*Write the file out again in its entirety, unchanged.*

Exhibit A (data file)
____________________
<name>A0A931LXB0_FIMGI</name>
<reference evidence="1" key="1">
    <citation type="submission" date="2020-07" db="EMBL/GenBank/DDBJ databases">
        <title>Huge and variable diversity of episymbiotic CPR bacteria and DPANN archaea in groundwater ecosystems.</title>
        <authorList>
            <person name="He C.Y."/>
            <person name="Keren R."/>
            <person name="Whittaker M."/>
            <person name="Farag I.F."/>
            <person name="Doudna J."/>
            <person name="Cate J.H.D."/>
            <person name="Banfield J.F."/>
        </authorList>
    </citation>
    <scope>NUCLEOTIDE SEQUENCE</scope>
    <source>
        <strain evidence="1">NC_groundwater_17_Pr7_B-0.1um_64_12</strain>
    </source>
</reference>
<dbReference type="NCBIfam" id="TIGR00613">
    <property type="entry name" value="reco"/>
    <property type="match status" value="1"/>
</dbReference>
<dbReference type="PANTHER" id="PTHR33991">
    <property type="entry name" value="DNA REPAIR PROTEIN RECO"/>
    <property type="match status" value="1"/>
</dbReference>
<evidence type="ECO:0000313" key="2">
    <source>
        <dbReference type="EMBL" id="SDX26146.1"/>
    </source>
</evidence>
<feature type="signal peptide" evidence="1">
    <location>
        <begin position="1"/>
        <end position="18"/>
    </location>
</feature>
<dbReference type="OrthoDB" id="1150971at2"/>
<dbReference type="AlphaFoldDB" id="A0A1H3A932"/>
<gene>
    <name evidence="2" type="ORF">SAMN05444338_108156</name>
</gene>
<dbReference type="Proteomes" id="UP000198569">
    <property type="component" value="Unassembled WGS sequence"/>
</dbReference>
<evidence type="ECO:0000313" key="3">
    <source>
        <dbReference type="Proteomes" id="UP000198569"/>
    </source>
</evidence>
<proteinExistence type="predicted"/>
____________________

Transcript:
<name>A0A931LXB0_FIMGI</name>
<reference evidence="1" key="1">
    <citation type="submission" date="2020-07" db="EMBL/GenBank/DDBJ databases">
        <title>Huge and variable diversity of episymbiotic CPR bacteria and DPANN archaea in groundwater ecosystems.</title>
        <authorList>
            <person name="He C.Y."/>
            <person name="Keren R."/>
            <person name="Whittaker M."/>
            <person name="Farag I.F."/>
            <person name="Doudna J."/>
            <person name="Cate J.H.D."/>
            <person name="Banfield J.F."/>
        </authorList>
    </citation>
    <scope>NUCLEOTIDE SEQUENCE</scope>
    <source>
        <strain evidence="1">NC_groundwater_17_Pr7_B-0.1um_64_12</strain>
    </source>
</reference>
<dbReference type="NCBIfam" id="TIGR00613">
    <property type="entry name" value="reco"/>
    <property type="match status" value="1"/>
</dbReference>
<dbReference type="PANTHER" id="PTHR33991">
    <property type="entry name" value="DNA REPAIR PROTEIN RECO"/>
    <property type="match status" value="1"/>
</dbReference>
<evidence type="ECO:0000313" key="2">
    <source>
        <dbReference type="EMBL" id="SDX26146.1"/>
    </source>
</evidence>
<feature type="signal peptide" evidence="1">
    <location>
        <begin position="1"/>
        <end position="18"/>
    </location>
</feature>
<dbReference type="OrthoDB" id="1150971at2"/>
<dbReference type="AlphaFoldDB" id="A0A1H3A932"/>
<gene>
    <name evidence="2" type="ORF">SAMN05444338_108156</name>
</gene>
<dbReference type="Proteomes" id="UP000198569">
    <property type="component" value="Unassembled WGS sequence"/>
</dbReference>
<evidence type="ECO:0000313" key="3">
    <source>
        <dbReference type="Proteomes" id="UP000198569"/>
    </source>
</evidence>
<proteinExistence type="predicted"/>